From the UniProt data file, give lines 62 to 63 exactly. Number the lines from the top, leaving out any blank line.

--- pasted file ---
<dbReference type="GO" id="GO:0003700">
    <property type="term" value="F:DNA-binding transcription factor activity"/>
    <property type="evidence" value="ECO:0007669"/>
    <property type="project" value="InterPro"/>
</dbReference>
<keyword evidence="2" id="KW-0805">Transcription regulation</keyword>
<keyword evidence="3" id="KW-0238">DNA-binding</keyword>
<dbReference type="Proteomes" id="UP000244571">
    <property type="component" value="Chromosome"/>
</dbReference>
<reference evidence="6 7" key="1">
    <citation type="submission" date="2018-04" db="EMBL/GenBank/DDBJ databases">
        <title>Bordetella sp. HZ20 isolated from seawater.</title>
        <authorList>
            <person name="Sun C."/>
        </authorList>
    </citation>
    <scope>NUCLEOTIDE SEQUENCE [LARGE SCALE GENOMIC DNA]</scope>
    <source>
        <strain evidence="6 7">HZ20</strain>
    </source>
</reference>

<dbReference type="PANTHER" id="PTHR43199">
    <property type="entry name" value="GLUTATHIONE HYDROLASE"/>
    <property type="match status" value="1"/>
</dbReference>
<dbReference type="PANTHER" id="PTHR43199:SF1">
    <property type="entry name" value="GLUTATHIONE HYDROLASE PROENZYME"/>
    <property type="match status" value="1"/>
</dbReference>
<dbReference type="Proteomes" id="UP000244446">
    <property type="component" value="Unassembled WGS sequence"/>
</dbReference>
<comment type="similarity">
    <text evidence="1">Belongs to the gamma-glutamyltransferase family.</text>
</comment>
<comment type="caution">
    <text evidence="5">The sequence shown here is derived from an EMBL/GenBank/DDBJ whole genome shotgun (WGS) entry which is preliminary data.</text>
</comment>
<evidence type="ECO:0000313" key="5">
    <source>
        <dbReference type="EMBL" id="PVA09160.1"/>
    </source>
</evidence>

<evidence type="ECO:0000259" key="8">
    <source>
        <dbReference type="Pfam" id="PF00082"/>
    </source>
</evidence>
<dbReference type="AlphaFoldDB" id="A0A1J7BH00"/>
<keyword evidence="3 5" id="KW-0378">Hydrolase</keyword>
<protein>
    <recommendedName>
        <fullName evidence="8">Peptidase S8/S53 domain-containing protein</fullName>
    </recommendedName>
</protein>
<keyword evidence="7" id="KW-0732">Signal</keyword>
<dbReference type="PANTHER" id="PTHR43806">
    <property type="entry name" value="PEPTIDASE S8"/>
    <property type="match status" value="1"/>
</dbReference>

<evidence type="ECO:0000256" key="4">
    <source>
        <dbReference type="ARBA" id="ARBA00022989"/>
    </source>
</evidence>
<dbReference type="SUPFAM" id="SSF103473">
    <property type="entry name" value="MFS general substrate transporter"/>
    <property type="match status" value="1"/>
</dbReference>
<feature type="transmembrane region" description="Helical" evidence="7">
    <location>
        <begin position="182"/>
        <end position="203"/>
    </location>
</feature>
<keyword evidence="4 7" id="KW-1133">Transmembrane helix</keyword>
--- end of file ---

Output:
<evidence type="ECO:0000256" key="4">
    <source>